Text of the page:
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Hasheem Thabeet #34 of the Memphis Grizzlies poses during the 2009 NBA rookie portrait shoot at the MSG training facility August 9, 2009 in Tarrytown, New York. Nathaniel S. Butler/NBAE via Getty Images
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NBA or bust: Hasheem Thabeet refuses to give up on going back to the league

The former No. 2 draft pick talks succeeding, failing and working hard to resurrect his career

About an hour after his Golden State Warriors beat his old team by 26 points on Nov. 3, Kevin Durant met with his former Oklahoma City Thunder teammate Hasheem Thabeet, who is still looking for work. Both are former No. 2 picks in the NBA draft in 2007 and 2009, respectively. While Durant rose quickly to become an NBA superstar, Thabeet never lived up to the hype — out of the University of Connecticut, playing on four NBA teams and three D-League teams before becoming a still untouched free agent in 2015.

Durant is still hopeful that some NBA team will give his 7-foot-3 shot-blocking teammate and good friend a chance.

OKLAHOMA CITY, OK - FEBRUARY 6: Kevin Durant #35 and Hasheem Thabeet #34 of the Oklahoma City Thunder celebrate while playing the Golden State Warriors on February 6, 2013 at the Chesapeake Energy Arena in Oklahoma City, Oklahoma.

Kevin Durant and Hasheem Thabeet of the Oklahoma City Thunder celebrate while playing the Golden State Warriors on Feb. 6, 2013, at the Chesapeake Energy Arena in Oklahoma City.

Layne Murdoch/NBAE via Getty Images

“Hasheem knows that no one feels sorry for him, so he’s not feeling sorry for himself,” Durant told The Undefeated. “He’s one of the hardest workers and by far one of the best people that I know. He’s one of the best teammates I’ve ever had.

“He’ll get a shot again. He’s being patient. Rim protectors always come back around. He’ll get a shot.”

After becoming mentally “broken” due to his lack of NBA success, Thabeet, 29, believes that his mind, body and game have been transformed to become ripe for success in the league after coming to San Francisco to work with trainer Frank Matrisciano and former NBA general manager Milt Newton in late April. Thabeet talked with The Undefeated about learning the game of basketball at 15 years old in his home country of Tanzania, to the uncontrollably fast road to the No. 2 draft pick and the challenging aftermath of it all after failing in the NBA.


When people say, they say you’re a draft bust, how do you feel about that?

I try not to let that part get to me. I couldn’t help how I was drafted. I’m in the green room sitting there, like, ‘What’s going to happen?’ I had no idea. Then I’m getting drafted No. 2. My name gets called and it’s very strange. They say, ‘From Connecticut … ’ I’m like, what? I can’t help that part. I just come over here work hard and see what’s going to happen.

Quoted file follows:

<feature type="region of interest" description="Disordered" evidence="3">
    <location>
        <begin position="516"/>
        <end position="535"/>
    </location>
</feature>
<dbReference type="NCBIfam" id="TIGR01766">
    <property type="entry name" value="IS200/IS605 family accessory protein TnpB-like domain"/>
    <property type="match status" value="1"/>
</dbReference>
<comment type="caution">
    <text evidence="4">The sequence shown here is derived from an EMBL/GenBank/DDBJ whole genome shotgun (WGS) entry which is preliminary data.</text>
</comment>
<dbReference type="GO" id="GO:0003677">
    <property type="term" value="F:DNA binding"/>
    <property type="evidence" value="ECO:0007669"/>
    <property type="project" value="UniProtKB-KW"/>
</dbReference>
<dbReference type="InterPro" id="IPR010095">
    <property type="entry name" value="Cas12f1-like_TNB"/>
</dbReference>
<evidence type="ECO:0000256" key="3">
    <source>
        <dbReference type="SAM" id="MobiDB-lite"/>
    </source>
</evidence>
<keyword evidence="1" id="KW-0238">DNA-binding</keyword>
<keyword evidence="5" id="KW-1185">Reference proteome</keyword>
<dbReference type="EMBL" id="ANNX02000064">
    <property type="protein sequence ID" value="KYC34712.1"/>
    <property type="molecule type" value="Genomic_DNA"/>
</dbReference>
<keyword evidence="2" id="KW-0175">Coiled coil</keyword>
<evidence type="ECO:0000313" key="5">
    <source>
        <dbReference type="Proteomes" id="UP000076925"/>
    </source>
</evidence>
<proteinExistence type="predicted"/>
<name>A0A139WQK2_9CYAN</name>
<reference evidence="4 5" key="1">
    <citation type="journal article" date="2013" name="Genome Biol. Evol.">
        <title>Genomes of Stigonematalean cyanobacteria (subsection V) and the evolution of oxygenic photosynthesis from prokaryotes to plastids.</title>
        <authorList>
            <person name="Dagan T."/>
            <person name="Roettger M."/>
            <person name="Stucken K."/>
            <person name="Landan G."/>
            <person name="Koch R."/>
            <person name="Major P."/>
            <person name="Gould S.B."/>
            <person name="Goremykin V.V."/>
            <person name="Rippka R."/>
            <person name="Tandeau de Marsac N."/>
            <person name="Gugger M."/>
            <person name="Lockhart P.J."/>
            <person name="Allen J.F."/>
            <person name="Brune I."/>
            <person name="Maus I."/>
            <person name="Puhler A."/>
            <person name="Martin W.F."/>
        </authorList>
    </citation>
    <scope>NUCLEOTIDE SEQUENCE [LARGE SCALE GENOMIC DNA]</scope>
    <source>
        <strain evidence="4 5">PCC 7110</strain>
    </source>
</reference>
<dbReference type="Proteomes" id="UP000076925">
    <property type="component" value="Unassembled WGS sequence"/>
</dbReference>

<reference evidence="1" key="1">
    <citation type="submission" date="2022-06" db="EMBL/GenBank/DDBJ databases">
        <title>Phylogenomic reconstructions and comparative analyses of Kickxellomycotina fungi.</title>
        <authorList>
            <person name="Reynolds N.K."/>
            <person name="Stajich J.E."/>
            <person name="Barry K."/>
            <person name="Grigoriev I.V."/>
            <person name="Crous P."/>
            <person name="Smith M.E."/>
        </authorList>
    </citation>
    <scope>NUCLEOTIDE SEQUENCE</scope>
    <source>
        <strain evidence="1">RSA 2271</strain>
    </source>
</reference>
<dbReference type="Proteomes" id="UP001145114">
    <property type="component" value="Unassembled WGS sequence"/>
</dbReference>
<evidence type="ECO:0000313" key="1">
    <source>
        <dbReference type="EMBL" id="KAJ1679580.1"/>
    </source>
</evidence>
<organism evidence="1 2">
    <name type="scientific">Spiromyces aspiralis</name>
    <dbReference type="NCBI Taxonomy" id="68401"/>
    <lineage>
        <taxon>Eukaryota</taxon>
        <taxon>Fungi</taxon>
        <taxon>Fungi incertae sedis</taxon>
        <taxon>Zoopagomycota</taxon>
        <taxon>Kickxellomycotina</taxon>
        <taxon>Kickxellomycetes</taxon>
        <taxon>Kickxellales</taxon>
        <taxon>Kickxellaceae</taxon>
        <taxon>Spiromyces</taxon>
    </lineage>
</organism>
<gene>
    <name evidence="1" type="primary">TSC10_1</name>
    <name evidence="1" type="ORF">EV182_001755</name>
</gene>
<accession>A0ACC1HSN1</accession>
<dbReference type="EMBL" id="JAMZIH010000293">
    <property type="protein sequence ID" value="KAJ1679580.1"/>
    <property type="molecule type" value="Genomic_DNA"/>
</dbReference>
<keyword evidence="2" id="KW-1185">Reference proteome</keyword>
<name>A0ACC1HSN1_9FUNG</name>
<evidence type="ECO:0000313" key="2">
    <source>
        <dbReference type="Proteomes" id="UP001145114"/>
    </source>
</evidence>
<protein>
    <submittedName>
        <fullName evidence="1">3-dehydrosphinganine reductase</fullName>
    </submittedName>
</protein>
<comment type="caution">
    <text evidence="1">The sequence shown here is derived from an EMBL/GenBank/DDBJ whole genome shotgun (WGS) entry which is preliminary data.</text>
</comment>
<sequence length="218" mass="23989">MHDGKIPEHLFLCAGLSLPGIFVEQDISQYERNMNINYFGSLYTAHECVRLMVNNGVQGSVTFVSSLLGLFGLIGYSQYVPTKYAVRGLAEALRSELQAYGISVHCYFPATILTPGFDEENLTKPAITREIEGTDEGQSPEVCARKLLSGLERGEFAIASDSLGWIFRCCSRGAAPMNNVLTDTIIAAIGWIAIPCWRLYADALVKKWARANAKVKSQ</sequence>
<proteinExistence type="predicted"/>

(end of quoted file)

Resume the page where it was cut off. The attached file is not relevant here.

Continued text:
If I get an opportunity, maybe they will see more. But I feel like I haven’t even been playing basketball that long even though I was up there.

So, do you think you’re almost a victim of your draft selection?

Very true. And, the thing is, like, I can’t help it, you know?

You didn’t ask the Memphis Grizzlies to draft you second …

I didn’t ask. I didn’t even work out for Memphis. So I’m getting drafted, and everybody is expecting something. I have no idea where I’m getting accepted to. Five years in the U.S., and then I’m already one of the biggest draft choices … I’m like, ‘This is really happening?’

You have been in San Francisco for a couple of months now. Can you explain why?

Training, basketball, aerobics, strength, mental, all that. The guy [trainer Frank Matrisciano] that I work with is very intense guy. We don’t call him trainer, almost like a teacher. I’m here really working and just transforming my body, mind. I’m in a very great state of mind, compared to where I was a year ago. And that’s just because I committed to changing the way I live my life. Not just on the basketball side, but, you know, even on a big side.

What is the “big side”?

On a big side in everyday life. This to me is not just coming over here to train to get back in the NBA. This is like a lifestyle as well. The way I live, the way I train the way, everything is trying to do. They say you can’t get better by doing the same thing every day. So, I decided to make changes. That’s the reason I moved to San Francisco.

Where were you mentally a year ago?